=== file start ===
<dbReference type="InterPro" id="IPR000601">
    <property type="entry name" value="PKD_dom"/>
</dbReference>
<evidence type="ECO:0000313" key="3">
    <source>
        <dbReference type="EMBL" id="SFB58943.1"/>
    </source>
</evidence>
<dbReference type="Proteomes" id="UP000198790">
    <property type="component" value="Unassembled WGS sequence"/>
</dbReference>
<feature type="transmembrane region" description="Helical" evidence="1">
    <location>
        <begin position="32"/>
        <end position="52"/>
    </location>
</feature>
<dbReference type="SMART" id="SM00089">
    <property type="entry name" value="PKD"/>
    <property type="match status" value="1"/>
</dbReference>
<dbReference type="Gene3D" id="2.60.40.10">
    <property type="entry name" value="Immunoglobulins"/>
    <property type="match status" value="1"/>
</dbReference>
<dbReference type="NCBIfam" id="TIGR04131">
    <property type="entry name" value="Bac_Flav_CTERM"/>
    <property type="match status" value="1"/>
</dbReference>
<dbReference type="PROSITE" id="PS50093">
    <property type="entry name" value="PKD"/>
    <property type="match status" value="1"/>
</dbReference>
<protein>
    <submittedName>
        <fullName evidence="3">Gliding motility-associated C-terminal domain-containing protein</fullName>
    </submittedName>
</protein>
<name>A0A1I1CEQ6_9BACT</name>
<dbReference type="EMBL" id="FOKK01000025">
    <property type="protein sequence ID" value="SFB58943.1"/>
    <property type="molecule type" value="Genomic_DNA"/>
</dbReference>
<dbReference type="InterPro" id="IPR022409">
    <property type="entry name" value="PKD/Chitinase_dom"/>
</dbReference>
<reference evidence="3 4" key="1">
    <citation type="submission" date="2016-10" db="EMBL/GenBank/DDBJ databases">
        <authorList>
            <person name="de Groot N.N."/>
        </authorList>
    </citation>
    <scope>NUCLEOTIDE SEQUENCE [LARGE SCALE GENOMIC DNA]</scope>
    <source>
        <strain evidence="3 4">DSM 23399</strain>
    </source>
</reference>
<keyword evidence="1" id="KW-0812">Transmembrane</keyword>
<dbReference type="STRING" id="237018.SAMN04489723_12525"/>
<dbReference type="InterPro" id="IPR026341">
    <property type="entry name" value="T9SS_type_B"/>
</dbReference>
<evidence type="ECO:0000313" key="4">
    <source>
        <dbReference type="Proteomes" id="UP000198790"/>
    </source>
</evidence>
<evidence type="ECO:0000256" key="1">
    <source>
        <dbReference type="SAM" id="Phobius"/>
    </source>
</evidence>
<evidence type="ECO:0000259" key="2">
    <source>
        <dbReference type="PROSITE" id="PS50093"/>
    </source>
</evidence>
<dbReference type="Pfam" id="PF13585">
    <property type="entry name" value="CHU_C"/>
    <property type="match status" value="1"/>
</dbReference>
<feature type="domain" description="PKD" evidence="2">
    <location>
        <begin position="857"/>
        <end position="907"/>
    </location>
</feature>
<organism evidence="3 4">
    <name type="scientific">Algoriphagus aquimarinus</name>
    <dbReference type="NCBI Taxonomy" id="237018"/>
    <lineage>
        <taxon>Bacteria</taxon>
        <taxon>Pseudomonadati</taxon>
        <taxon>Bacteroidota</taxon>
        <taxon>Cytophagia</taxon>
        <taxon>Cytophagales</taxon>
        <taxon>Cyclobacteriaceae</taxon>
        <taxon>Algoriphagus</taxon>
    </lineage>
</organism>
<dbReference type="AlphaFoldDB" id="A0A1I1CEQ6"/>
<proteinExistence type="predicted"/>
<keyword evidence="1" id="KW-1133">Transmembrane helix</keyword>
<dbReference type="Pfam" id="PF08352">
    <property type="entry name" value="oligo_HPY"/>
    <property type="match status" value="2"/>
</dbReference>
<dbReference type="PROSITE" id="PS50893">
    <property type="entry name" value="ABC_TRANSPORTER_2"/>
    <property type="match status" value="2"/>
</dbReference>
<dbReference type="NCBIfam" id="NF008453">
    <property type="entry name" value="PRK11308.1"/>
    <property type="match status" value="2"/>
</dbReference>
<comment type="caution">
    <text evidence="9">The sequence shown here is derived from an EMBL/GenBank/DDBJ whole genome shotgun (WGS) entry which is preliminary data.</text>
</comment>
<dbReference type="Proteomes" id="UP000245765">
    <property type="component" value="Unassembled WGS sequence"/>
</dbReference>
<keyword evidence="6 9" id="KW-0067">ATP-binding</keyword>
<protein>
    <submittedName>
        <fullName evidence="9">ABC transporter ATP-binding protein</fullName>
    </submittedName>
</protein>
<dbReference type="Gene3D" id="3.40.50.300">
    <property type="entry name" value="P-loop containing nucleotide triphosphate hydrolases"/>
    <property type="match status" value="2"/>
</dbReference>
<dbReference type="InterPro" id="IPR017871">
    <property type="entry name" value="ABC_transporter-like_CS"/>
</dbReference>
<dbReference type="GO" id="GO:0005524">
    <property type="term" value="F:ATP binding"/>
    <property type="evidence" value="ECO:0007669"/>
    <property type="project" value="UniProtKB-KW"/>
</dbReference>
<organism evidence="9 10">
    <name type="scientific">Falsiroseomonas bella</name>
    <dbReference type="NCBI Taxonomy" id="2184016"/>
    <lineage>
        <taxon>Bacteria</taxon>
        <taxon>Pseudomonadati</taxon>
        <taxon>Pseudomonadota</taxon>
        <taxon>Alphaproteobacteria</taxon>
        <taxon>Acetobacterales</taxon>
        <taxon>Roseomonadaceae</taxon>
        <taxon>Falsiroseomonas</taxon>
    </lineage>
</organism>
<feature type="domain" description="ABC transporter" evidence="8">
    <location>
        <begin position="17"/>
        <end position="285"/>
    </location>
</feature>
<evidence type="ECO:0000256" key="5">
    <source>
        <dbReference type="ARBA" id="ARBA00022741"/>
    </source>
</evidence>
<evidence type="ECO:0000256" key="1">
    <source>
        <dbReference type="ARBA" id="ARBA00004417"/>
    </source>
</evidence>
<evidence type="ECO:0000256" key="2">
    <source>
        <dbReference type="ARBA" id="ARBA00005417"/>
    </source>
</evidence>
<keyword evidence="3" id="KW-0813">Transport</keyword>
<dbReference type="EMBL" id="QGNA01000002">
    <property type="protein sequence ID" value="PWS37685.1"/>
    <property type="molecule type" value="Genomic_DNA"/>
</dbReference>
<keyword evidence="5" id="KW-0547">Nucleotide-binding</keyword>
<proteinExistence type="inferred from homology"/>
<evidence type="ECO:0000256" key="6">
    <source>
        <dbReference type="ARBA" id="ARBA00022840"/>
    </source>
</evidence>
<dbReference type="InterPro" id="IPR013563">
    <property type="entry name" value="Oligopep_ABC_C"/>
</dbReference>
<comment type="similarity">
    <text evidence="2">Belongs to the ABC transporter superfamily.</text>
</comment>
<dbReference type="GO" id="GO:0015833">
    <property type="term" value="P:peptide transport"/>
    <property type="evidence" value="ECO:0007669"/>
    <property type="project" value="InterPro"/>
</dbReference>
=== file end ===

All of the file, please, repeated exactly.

<dbReference type="InterPro" id="IPR000601">
    <property type="entry name" value="PKD_dom"/>
</dbReference>
<evidence type="ECO:0000313" key="3">
    <source>
        <dbReference type="EMBL" id="SFB58943.1"/>
    </source>
</evidence>
<dbReference type="Proteomes" id="UP000198790">
    <property type="component" value="Unassembled WGS sequence"/>
</dbReference>
<feature type="transmembrane region" description="Helical" evidence="1">
    <location>
        <begin position="32"/>
        <end position="52"/>
    </location>
</feature>
<dbReference type="SMART" id="SM00089">
    <property type="entry name" value="PKD"/>
    <property type="match status" value="1"/>
</dbReference>
<dbReference type="Gene3D" id="2.60.40.10">
    <property type="entry name" value="Immunoglobulins"/>
    <property type="match status" value="1"/>
</dbReference>
<dbReference type="NCBIfam" id="TIGR04131">
    <property type="entry name" value="Bac_Flav_CTERM"/>
    <property type="match status" value="1"/>
</dbReference>
<dbReference type="PROSITE" id="PS50093">
    <property type="entry name" value="PKD"/>
    <property type="match status" value="1"/>
</dbReference>
<protein>
    <submittedName>
        <fullName evidence="3">Gliding motility-associated C-terminal domain-containing protein</fullName>
    </submittedName>
</protein>
<name>A0A1I1CEQ6_9BACT</name>
<dbReference type="EMBL" id="FOKK01000025">
    <property type="protein sequence ID" value="SFB58943.1"/>
    <property type="molecule type" value="Genomic_DNA"/>
</dbReference>
<dbReference type="InterPro" id="IPR022409">
    <property type="entry name" value="PKD/Chitinase_dom"/>
</dbReference>
<reference evidence="3 4" key="1">
    <citation type="submission" date="2016-10" db="EMBL/GenBank/DDBJ databases">
        <authorList>
            <person name="de Groot N.N."/>
        </authorList>
    </citation>
    <scope>NUCLEOTIDE SEQUENCE [LARGE SCALE GENOMIC DNA]</scope>
    <source>
        <strain evidence="3 4">DSM 23399</strain>
    </source>
</reference>
<keyword evidence="1" id="KW-0812">Transmembrane</keyword>
<dbReference type="STRING" id="237018.SAMN04489723_12525"/>
<dbReference type="InterPro" id="IPR026341">
    <property type="entry name" value="T9SS_type_B"/>
</dbReference>
<evidence type="ECO:0000313" key="4">
    <source>
        <dbReference type="Proteomes" id="UP000198790"/>
    </source>
</evidence>
<evidence type="ECO:0000256" key="1">
    <source>
        <dbReference type="SAM" id="Phobius"/>
    </source>
</evidence>
<evidence type="ECO:0000259" key="2">
    <source>
        <dbReference type="PROSITE" id="PS50093"/>
    </source>
</evidence>
<dbReference type="Pfam" id="PF13585">
    <property type="entry name" value="CHU_C"/>
    <property type="match status" value="1"/>
</dbReference>
<feature type="domain" description="PKD" evidence="2">
    <location>
        <begin position="857"/>
        <end position="907"/>
    </location>
</feature>
<organism evidence="3 4">
    <name type="scientific">Algoriphagus aquimarinus</name>
    <dbReference type="NCBI Taxonomy" id="237018"/>
    <lineage>
        <taxon>Bacteria</taxon>
        <taxon>Pseudomonadati</taxon>
        <taxon>Bacteroidota</taxon>
        <taxon>Cytophagia</taxon>
        <taxon>Cytophagales</taxon>
        <taxon>Cyclobacteriaceae</taxon>
        <taxon>Algoriphagus</taxon>
    </lineage>
</organism>
<dbReference type="AlphaFoldDB" id="A0A1I1CEQ6"/>
<proteinExistence type="predicted"/>
<keyword evidence="1" id="KW-1133">Transmembrane helix</keyword>
<dbReference type="Pfam" id="PF08352">
    <property type="entry name" value="oligo_HPY"/>
    <property type="match status" value="2"/>
</dbReference>
<dbReference type="PROSITE" id="PS50893">
    <property type="entry name" value="ABC_TRANSPORTER_2"/>
    <property type="match status" value="2"/>
</dbReference>
<dbReference type="NCBIfam" id="NF008453">
    <property type="entry name" value="PRK11308.1"/>
    <property type="match status" value="2"/>
</dbReference>
<comment type="caution">
    <text evidence="9">The sequence shown here is derived from an EMBL/GenBank/DDBJ whole genome shotgun (WGS) entry which is preliminary data.</text>
</comment>
<dbReference type="Proteomes" id="UP000245765">
    <property type="component" value="Unassembled WGS sequence"/>
</dbReference>
<keyword evidence="6 9" id="KW-0067">ATP-binding</keyword>
<protein>
    <submittedName>
        <fullName evidence="9">ABC transporter ATP-binding protein</fullName>
    </submittedName>
</protein>
<dbReference type="Gene3D" id="3.40.50.300">
    <property type="entry name" value="P-loop containing nucleotide triphosphate hydrolases"/>
    <property type="match status" value="2"/>
</dbReference>
<dbReference type="InterPro" id="IPR017871">
    <property type="entry name" value="ABC_transporter-like_CS"/>
</dbReference>
<dbReference type="GO" id="GO:0005524">
    <property type="term" value="F:ATP binding"/>
    <property type="evidence" value="ECO:0007669"/>
    <property type="project" value="UniProtKB-KW"/>
</dbReference>
<organism evidence="9 10">
    <name type="scientific">Falsiroseomonas bella</name>
    <dbReference type="NCBI Taxonomy" id="2184016"/>
    <lineage>
        <taxon>Bacteria</taxon>
        <taxon>Pseudomonadati</taxon>
        <taxon>Pseudomonadota</taxon>
        <taxon>Alphaproteobacteria</taxon>
        <taxon>Acetobacterales</taxon>
        <taxon>Roseomonadaceae</taxon>
        <taxon>Falsiroseomonas</taxon>
    </lineage>
</organism>
<feature type="domain" description="ABC transporter" evidence="8">
    <location>
        <begin position="17"/>
        <end position="285"/>
    </location>
</feature>
<evidence type="ECO:0000256" key="5">
    <source>
        <dbReference type="ARBA" id="ARBA00022741"/>
    </source>
</evidence>
<evidence type="ECO:0000256" key="1">
    <source>
        <dbReference type="ARBA" id="ARBA00004417"/>
    </source>
</evidence>
<evidence type="ECO:0000256" key="2">
    <source>
        <dbReference type="ARBA" id="ARBA00005417"/>
    </source>
</evidence>
<keyword evidence="3" id="KW-0813">Transport</keyword>
<dbReference type="EMBL" id="QGNA01000002">
    <property type="protein sequence ID" value="PWS37685.1"/>
    <property type="molecule type" value="Genomic_DNA"/>
</dbReference>
<keyword evidence="5" id="KW-0547">Nucleotide-binding</keyword>
<proteinExistence type="inferred from homology"/>
<evidence type="ECO:0000256" key="6">
    <source>
        <dbReference type="ARBA" id="ARBA00022840"/>
    </source>
</evidence>
<dbReference type="InterPro" id="IPR013563">
    <property type="entry name" value="Oligopep_ABC_C"/>
</dbReference>
<comment type="similarity">
    <text evidence="2">Belongs to the ABC transporter superfamily.</text>
</comment>
<dbReference type="GO" id="GO:0015833">
    <property type="term" value="P:peptide transport"/>
    <property type="evidence" value="ECO:0007669"/>
    <property type="project" value="InterPro"/>
</dbReference>